Tuesday, 19 July 2011
After the ball
So our three City Lit Opera in Focus classes on Massenet's Cendrillon - it should have been five, but Verdi's Macbeth took more time, which I still think was right - came to an end yesterday. I haven't converted everyone; one of my students still thinks Massenet equals operetta, and that operetta is a bad thing. But the main thing is that I treasure the opera even more for what it is now, with its delicate shifts of tone, and Massenet's orchestration, sense of timing and gentle melodic gifts seem to shine the brighter to me now.
I've been doing a bit of soul-searching in the light of the Havergal Brian debacle (by which I mean not the performance, impressive in itself if hardly beyond reproach given some of the ludicrously awkward writing, but the work itself, which should have been laid to rest after its last two Albert Hall outings). Surely there's much more substance in supposed froth like this than in a failed attempt at more profound thought. Especially in the sphere of music where, as in art as Delaunay had it, 'colour itself is form and subject' - or at any rate can be.
The instrumental ingenuity Massenet lavishes above all on his ballet music, following his good friend Bizet's example, seems boundless. I thought yesterday we'd listen to an Act 2 divertissement with a difference, starting with the chorally elaborated Entree du Roi/Les Filles de Noblesse and ending with the Rigaudon which incorporates the arrival of Pandolphe with Madame de la Haltiere and her daughters. I'd happily have played the three dances in between, all of them brilliantly costumed by Laurent Pelly at Covent Garden and choreographed with abundant invention by Laura Scozzi. Instead, I inserted the Castillane, Aragonaise and Aubade from Le Cid, even more dazzling in terms of orchestral colour and dance panache, shown to best advantage in one of the best ballet performances I've ever heard, with Jean Martinon conducting the Israel Philharmonic Orchestra.
The best Cendrillon orchestral number of all is surely the culminating Marche des Princesses in Act 4, again wittily staged by Pelly as a slipper-fitting. This YouTube recording isn't ideal, but it gives a sense of its 'allure gaie'.
So we moved on rather swiftly yesterday to the two love duets. It's almost a paradox that the one which, dramatically speaking, is redundant should contain perhaps the most inflaming music in the opera. I still wish Pelly had given us not chimneystacks but a big oak in a broom-flowering heath with the moon and the sea in the background, not least so that it would be made clear how the Fairy Godmother makes the Prince Charming and Lucette invisible to each other by conjuring up a fragrant hedge. But it still sounded good, with the great Alice Coote burning as ever. I still don't mind going back to a tenor Prince since Gedda and Von Stade are so fine on that recording. I've since found a 1973 snippet - not enough, alas, to take us back to the magical framework - with Marilyn Horne as the Prince and a young Von Stade. The tempo for the 'extase supreme' sequence is terribly slow, as conducted by Horne's husband Henry Lewis, but the voices do fire us up.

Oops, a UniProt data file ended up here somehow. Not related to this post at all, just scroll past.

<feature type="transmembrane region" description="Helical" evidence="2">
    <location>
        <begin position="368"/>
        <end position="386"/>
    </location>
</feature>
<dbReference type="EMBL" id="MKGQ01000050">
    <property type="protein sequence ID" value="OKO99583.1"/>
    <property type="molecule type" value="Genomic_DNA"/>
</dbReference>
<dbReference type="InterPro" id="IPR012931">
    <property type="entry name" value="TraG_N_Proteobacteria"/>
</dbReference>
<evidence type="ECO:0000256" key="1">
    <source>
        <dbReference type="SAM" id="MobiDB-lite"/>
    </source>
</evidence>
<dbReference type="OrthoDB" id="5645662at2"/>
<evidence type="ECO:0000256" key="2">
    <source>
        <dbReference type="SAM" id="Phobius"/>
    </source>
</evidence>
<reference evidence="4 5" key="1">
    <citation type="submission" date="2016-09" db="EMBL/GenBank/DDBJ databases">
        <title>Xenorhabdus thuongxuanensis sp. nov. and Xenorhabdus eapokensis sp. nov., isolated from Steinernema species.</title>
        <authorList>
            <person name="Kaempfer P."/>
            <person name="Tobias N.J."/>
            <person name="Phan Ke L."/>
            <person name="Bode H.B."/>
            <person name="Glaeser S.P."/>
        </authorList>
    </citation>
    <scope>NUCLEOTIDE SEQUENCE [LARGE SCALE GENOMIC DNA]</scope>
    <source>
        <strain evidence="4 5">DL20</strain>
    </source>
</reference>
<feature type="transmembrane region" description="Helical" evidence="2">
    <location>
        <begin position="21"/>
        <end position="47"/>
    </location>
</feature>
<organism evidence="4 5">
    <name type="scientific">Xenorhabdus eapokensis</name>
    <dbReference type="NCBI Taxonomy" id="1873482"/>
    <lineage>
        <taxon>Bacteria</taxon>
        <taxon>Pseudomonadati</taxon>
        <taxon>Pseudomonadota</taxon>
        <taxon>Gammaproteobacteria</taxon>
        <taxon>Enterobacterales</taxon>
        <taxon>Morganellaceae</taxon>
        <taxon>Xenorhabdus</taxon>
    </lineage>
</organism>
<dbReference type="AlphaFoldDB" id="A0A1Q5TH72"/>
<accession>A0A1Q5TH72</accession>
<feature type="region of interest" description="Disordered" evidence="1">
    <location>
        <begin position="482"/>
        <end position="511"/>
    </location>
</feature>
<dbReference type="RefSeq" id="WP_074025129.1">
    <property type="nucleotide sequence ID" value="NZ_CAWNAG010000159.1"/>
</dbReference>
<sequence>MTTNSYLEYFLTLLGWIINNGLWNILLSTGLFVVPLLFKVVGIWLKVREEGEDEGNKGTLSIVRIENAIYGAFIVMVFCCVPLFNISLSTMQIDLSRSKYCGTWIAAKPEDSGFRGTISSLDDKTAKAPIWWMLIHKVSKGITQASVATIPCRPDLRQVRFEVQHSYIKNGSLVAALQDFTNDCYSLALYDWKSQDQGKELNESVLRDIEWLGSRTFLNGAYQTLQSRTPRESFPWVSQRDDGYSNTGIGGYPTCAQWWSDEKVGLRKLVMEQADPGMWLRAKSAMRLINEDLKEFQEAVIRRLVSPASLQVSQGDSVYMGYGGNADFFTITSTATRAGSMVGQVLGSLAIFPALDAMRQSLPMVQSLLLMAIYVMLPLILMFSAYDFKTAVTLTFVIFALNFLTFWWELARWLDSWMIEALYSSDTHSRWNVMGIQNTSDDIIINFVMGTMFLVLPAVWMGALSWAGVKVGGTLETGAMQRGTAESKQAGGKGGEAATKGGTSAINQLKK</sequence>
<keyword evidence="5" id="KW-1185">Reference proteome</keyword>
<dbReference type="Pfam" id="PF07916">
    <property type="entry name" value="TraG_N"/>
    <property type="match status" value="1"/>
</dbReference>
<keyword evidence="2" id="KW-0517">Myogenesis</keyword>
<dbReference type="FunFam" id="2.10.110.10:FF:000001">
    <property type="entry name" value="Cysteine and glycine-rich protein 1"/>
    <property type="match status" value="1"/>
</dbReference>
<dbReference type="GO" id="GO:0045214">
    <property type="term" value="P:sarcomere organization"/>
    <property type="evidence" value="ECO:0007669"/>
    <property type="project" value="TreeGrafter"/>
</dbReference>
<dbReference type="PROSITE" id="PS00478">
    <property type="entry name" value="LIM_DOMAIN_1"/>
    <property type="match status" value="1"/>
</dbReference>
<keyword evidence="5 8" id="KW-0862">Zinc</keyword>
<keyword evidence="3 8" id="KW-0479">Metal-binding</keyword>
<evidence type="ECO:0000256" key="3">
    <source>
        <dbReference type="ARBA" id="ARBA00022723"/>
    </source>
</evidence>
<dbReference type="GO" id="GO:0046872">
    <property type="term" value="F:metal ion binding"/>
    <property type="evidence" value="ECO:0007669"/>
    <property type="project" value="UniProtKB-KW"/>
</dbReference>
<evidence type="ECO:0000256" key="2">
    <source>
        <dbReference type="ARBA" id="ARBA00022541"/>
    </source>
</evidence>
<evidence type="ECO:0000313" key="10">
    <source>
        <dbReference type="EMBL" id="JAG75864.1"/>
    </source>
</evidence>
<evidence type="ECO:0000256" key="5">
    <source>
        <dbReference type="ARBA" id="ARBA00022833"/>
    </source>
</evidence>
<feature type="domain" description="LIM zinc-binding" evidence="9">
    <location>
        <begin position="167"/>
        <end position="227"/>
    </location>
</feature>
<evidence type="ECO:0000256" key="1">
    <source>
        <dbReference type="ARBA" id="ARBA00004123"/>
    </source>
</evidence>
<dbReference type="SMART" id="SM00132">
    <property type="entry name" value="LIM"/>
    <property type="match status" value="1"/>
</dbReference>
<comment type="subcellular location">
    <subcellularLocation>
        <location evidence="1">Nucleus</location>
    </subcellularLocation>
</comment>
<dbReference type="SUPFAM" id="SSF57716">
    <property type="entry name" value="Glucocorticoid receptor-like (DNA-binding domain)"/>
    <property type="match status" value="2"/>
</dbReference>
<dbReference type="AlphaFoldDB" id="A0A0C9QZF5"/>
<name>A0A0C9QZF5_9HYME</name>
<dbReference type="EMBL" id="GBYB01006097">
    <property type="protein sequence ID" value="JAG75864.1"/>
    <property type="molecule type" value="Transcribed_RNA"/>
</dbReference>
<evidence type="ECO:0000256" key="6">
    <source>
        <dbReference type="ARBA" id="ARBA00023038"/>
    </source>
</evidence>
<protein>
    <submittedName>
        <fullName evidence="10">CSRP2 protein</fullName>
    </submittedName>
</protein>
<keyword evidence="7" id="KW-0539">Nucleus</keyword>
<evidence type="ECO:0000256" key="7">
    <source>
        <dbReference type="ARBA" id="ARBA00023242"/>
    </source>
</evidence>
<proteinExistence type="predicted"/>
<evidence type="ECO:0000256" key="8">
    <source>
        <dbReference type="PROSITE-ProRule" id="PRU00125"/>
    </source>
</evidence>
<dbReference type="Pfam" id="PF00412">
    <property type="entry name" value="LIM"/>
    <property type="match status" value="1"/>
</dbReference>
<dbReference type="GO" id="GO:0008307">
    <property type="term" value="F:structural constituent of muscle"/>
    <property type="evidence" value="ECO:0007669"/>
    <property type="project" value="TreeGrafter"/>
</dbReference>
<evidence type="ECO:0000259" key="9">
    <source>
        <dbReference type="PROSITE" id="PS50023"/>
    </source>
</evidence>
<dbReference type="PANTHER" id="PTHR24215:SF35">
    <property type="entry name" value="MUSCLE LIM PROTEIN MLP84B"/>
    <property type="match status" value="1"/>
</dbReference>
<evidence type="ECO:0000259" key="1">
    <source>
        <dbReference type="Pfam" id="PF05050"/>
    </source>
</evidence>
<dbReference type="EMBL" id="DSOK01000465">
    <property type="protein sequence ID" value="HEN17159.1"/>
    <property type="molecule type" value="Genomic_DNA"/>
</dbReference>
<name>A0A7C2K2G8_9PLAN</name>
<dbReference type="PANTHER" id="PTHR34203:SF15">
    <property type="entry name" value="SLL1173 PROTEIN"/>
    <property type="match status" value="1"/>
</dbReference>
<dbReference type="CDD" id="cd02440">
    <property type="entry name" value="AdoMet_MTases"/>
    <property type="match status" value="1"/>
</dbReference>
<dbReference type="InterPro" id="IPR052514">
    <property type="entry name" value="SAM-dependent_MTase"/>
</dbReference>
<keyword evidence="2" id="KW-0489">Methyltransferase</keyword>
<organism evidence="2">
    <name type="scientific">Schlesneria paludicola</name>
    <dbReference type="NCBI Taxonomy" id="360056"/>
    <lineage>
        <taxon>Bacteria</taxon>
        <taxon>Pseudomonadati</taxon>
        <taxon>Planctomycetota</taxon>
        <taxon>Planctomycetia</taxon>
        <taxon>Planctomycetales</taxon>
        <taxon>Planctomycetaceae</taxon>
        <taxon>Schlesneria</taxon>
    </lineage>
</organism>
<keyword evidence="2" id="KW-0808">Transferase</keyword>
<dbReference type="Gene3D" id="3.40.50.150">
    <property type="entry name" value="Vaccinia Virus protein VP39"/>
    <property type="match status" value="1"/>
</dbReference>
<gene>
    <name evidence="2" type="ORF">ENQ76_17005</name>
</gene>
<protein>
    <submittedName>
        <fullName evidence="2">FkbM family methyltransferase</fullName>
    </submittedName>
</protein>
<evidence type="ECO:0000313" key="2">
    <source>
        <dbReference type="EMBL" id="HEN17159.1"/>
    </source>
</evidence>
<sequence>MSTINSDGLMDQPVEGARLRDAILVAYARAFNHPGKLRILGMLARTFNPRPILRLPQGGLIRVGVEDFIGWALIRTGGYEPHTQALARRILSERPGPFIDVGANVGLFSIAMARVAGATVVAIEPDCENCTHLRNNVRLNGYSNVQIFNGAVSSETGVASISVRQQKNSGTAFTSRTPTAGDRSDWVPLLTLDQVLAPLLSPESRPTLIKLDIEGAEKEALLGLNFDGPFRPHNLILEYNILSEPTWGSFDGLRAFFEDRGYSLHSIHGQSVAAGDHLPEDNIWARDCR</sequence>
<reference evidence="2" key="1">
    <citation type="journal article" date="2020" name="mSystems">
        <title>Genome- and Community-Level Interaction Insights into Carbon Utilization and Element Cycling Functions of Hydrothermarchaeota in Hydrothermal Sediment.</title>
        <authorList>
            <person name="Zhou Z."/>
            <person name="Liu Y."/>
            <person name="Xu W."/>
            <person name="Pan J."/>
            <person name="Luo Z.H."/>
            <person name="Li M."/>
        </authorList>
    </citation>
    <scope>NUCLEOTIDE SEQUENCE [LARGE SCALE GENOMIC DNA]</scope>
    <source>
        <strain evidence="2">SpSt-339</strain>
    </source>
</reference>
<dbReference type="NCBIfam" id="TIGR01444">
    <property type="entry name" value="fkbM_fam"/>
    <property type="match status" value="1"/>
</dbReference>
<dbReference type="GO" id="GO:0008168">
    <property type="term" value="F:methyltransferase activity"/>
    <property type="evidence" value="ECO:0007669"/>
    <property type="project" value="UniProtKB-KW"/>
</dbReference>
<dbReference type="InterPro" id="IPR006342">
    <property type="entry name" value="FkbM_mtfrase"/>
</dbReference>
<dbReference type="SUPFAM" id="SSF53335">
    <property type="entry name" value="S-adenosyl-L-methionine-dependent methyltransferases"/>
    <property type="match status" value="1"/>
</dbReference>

The scene prompted a bout of pure indulgence yesterday. Which are the French duets which make the concept of the 'melodie eternelle' shine brightest? Two, I thought, from Delibes's Lakme - the passionate exchanges of the heroine and her English army officer - and three from Esclarmonde, that piece of dramatic hokum and rare musical genius composed for the freakish compass of beautiful American soprano Sybil Sanderson.
I'd have particularly liked to illustrate Esclarmonde's Act IV glory here, but all we have duets-wise on YouTube is the middle to the end of the 'nuit d'amour' in Act 2. At least it gives us a chance to hear one of the most beaten-bronze tenor voices of all times, that of Giacomo Aragall, alongside Sutherland.
Ici, tout fini bien: we've had our fun with Cendrillon, and now it's back to the Russian whetstone.
STOP PRESS: You may have guessed I've been fiddling about with this while listening to - rather than watching - the Murdoch enquiry. And then, suddenly, cries of 'outrageous' - I flick to pull up the screen, and it's frozen. Shots of a wall which looks like it's had three stripes of paint chucked over it. What I've just been getting, along with half the rest of the country, is a repeated 'Portcullis House. Line 4. The Wilton Room'. Beep. We'll all know the rest imminently - it seems Rupert Murdoch's been attacked by someone in the public gallery with a plate of shaving foam...Such is the strangeness of blogging 'real time'.